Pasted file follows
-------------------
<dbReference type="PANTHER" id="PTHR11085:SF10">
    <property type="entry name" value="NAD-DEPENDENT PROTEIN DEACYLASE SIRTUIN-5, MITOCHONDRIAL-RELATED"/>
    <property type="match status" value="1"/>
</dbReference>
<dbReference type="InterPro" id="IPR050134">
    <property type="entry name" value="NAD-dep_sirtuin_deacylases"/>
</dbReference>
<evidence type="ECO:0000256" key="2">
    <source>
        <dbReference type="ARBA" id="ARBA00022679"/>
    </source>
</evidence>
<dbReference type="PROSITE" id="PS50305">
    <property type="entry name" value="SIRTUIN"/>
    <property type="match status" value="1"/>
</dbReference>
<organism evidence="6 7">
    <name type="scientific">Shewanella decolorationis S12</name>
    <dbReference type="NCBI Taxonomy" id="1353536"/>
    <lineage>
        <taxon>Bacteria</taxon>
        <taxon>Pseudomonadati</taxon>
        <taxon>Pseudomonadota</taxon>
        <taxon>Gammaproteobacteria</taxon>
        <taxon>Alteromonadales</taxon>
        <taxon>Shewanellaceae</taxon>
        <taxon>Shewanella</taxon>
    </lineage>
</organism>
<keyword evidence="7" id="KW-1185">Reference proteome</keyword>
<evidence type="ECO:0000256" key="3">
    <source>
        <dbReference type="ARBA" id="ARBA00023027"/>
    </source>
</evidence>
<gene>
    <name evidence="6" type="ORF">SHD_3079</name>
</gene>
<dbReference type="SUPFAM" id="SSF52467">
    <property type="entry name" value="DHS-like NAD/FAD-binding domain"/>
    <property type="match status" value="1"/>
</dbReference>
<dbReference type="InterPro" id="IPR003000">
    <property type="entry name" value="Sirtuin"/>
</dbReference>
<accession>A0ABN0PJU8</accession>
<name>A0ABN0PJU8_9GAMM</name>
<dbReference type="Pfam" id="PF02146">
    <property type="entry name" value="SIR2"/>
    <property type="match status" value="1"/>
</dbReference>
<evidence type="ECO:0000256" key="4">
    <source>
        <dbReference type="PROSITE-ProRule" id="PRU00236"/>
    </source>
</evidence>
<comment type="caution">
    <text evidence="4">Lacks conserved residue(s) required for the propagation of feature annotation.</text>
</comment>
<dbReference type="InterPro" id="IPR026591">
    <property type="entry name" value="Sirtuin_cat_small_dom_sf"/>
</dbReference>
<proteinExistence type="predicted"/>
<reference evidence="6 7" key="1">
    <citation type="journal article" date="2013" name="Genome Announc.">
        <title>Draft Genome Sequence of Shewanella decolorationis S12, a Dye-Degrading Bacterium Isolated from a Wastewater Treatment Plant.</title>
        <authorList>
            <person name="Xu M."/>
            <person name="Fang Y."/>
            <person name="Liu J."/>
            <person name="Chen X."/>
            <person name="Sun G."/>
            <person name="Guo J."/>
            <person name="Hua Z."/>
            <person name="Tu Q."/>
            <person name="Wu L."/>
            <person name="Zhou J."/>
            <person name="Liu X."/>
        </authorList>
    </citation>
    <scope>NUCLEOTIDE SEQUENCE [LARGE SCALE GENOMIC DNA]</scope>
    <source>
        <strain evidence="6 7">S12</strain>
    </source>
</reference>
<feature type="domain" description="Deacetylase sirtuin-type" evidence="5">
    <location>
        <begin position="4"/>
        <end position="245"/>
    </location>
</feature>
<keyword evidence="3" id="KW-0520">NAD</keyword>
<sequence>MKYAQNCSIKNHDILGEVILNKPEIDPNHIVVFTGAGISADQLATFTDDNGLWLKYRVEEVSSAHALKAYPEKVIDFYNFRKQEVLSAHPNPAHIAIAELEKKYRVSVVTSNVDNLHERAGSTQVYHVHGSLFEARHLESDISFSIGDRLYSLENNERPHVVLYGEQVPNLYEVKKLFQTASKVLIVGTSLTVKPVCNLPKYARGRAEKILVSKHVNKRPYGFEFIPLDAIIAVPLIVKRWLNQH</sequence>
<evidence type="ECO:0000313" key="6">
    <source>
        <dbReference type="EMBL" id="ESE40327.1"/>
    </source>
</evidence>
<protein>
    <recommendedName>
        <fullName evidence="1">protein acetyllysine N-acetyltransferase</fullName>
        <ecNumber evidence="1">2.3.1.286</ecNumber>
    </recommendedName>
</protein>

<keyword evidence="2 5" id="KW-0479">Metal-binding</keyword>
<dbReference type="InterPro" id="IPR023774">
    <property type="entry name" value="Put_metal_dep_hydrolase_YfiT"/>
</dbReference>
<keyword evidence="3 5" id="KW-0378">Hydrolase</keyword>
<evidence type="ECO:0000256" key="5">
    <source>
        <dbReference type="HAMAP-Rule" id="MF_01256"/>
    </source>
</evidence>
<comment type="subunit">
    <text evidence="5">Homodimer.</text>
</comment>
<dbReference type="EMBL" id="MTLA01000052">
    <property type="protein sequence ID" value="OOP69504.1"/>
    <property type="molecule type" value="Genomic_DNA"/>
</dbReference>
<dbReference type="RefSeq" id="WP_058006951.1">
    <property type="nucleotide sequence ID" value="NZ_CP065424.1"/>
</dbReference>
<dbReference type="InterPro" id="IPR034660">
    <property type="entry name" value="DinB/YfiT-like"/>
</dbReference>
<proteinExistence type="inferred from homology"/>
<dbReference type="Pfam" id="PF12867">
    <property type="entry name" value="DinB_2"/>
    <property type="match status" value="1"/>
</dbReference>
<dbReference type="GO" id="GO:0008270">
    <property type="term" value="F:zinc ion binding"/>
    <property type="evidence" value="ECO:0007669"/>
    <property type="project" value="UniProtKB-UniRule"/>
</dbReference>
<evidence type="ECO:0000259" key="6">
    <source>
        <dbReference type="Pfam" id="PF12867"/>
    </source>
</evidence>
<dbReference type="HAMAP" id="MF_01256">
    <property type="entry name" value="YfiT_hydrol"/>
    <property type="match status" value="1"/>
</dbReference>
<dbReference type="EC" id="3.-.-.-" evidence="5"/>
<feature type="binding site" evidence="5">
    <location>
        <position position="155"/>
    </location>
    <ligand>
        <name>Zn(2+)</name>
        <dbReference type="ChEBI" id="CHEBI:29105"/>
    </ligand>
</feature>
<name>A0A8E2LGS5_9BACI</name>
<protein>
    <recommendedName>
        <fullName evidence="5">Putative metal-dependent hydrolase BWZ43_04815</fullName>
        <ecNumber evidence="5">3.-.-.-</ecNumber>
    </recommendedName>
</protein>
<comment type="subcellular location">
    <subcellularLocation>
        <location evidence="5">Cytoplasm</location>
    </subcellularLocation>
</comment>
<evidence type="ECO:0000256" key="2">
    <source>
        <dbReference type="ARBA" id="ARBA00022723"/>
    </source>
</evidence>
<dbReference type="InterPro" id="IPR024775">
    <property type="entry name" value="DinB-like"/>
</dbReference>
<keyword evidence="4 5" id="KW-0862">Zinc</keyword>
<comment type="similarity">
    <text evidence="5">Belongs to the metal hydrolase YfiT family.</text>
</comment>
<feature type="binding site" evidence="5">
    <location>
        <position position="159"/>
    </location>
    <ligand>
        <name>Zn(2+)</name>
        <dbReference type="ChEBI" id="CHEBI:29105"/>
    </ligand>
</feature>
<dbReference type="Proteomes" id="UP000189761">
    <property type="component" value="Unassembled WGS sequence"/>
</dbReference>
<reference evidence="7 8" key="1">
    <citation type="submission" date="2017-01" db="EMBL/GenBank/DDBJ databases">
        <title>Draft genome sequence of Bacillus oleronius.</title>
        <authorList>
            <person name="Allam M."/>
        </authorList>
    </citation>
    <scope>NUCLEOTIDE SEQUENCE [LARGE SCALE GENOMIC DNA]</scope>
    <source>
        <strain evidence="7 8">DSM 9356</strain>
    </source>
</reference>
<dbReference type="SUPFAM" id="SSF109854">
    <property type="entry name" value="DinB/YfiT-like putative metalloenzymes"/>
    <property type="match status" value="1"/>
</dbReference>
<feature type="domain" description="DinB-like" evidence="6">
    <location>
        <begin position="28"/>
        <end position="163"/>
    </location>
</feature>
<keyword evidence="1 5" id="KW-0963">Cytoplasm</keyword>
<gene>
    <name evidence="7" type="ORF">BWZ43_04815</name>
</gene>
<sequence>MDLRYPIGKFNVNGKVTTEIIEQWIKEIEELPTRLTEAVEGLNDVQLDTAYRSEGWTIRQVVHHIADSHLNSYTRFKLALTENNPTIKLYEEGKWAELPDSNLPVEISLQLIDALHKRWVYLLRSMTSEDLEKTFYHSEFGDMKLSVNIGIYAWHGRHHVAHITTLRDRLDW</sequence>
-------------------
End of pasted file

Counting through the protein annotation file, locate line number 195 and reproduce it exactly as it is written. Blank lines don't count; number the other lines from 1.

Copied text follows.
        <title>Draft genome sequence of Bacillus oleronius.</title>